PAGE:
But I later realized that he had called me just before he was going to be operated on for cancer for the first time. As I watched him battle that disease, with an awesome intensity combined with an astonishing emotional romanticism, I came to find him deeply compelling, and I realized how much his personality was ingrained in the products he created. His passions, demons, desires, artistry, devilry and obsession for control were integrally connected to his approach to business, so I decided to try to write his tale as a case study in creativity.

It sounds like it will be a terrific book.

Apple and Starbucks share several traits.  They were founded by people with a passionate desire to find new ways of doing things (having coffee and using a computer).  Both founders left and later returned to revive their companies after they’d slipped into crisis.  And both Apple and Starbucks have cultures that encourage creative, constructive risk-taking that energizes their people and produces great results for customers and shareholders.

Starbucks CEO Howard Schultz reflected on the company’s culture in an interview with the Harvard Business School last summer.  He spoke candidly about facing the company’s problems head-on:

The past two years have been transformational for the company and, candidly, for me personally. When I returned, in January 2008, things were actually worse than I’d thought. The decisions we had to make were very difficult, but first there had to be a time when we stood up in front of the entire company as leaders and made almost a confession—that the leadership had failed the 180,000 Starbucks people and their families. And even though I wasn’t the CEO, I had been around as chairman; I should have known more. I am responsible. We had to admit to ourselves and to the people of this company that we owned the mistakes that were made. Once we did, it was a powerful turning point. It’s like when you have a secret and get it out: The burden is off your shoulders.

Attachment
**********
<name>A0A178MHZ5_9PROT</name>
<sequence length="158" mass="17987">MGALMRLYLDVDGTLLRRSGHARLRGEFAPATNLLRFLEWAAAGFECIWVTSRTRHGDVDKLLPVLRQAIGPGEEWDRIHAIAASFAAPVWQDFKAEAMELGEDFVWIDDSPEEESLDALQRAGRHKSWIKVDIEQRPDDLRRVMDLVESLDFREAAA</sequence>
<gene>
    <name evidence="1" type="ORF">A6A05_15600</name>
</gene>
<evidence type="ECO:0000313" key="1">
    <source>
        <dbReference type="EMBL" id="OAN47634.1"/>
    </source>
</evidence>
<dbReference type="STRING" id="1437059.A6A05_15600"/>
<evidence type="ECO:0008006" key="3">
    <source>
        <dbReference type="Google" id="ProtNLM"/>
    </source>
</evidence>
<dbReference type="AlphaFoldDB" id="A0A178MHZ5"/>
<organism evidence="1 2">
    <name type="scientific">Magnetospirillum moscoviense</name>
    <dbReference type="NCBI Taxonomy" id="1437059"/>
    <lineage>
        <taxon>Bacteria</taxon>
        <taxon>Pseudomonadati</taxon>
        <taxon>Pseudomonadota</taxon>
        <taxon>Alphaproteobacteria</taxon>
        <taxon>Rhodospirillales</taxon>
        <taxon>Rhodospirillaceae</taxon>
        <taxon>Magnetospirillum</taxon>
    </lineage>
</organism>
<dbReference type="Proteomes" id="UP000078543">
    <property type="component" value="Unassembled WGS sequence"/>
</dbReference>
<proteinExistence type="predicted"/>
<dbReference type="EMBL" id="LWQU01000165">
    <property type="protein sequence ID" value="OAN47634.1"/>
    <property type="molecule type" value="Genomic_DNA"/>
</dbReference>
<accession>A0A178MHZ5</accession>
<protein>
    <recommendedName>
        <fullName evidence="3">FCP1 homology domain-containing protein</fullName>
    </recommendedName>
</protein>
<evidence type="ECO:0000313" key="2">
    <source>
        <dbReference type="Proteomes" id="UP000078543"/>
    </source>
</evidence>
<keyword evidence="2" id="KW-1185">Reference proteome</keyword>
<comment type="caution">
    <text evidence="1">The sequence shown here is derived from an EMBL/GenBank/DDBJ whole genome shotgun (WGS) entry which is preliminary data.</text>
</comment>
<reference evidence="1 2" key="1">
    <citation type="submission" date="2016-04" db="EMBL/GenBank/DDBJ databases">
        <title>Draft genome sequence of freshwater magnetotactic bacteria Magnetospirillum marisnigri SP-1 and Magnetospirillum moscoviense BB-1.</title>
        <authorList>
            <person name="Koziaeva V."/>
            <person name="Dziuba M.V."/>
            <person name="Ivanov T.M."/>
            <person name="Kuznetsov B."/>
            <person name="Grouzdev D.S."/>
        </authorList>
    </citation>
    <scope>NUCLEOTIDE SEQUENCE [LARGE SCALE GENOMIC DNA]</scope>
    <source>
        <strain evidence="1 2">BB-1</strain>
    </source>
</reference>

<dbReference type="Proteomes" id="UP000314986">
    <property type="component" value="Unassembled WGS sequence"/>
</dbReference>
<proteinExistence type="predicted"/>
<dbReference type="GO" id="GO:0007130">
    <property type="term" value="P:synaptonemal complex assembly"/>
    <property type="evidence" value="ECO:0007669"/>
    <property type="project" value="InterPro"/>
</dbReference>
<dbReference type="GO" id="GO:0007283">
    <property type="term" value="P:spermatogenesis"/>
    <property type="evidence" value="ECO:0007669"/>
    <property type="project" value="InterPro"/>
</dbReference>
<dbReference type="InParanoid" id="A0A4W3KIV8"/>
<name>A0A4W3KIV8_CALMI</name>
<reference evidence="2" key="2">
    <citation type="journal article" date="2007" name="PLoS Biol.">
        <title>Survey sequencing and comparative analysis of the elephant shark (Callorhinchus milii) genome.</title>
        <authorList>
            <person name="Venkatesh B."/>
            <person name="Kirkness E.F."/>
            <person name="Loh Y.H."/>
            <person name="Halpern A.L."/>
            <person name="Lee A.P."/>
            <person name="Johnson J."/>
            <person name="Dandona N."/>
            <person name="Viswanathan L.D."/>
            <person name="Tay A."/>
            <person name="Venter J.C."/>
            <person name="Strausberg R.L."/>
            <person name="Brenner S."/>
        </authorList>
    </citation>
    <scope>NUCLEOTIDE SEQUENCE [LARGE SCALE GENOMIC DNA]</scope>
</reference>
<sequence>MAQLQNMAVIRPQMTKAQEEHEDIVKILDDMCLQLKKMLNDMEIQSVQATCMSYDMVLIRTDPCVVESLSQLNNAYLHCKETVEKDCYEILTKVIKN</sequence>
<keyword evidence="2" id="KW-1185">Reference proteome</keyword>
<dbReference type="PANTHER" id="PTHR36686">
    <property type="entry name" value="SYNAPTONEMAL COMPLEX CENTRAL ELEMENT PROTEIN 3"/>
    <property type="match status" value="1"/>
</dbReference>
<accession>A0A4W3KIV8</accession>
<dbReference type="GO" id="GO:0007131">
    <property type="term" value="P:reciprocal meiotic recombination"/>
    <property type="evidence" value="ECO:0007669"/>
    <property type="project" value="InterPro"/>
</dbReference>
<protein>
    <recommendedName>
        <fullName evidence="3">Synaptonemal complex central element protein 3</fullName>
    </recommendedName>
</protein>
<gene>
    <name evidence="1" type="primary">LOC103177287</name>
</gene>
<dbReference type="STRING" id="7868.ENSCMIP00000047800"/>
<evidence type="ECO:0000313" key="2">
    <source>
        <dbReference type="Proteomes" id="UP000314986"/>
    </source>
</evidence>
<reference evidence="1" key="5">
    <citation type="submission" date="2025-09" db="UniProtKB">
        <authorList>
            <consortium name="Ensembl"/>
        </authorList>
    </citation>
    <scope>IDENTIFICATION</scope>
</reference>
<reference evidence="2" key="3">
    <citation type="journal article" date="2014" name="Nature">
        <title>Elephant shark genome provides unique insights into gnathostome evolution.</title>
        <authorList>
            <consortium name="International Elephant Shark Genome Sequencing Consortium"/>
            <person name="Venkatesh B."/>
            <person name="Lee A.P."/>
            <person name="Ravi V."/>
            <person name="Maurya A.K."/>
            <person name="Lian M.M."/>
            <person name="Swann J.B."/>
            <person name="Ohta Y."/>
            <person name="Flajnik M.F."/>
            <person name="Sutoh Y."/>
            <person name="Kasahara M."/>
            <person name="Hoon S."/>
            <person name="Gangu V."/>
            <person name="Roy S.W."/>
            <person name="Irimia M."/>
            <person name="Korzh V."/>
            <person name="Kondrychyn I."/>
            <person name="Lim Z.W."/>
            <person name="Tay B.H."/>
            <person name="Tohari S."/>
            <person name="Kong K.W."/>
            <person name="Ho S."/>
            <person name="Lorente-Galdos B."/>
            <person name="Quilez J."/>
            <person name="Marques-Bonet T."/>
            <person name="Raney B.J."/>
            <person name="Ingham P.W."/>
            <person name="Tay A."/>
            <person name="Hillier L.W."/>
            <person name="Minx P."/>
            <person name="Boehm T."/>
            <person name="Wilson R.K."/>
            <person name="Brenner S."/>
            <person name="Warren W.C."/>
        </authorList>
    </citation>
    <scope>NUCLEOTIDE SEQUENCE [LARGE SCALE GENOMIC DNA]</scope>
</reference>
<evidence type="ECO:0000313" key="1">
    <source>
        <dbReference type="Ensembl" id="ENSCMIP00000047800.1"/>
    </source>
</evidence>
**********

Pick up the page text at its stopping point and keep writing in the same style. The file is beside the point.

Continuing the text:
It seems the UBS board and its executives could learn a thing or two from Schultz.


Morgan Stanley struggles to quell risk rumors

The note earlier today by Morgan Stanley CEO Jim Gorman addressing what he called “confusion and misinformation” about the firm wasn’t too reassuring.  It’s not likely to quell the rumors about the firm, nor does it do much to improve Gorman’s stature.

By penning such a short memo (a mere 218 words), Gorman clearly did not want to appear to overreact to rumors, but he did not want to leave them unchallenged, either.  He didn’t reply directly to the “misinformation” but instead offered up a few encouraging points from research analysts who cover the firm, along with a plug to employees to “stay focused on your job.”

But pointing to supportive analyst reports is of limited use.  For one thing, the market has already weighed the analysts’ views and still marked down Morgan Stanley’s shares.   The firm also has to be careful about endorsing a particular analyst.  After all, a supporter today could be a critic tomorrow.  And analysts themselves seldom welcome such endorsements, preferring to keep an impartial distance from the companies they cover.

Time will tell if Gorman’s low-key approach pays off.  That approach didn’t help during the 2008 banking crisis, when banks were slow to respond to the gathering storm.  And worse, when they did reply, their statements were vague and, in many cases, too optimistic.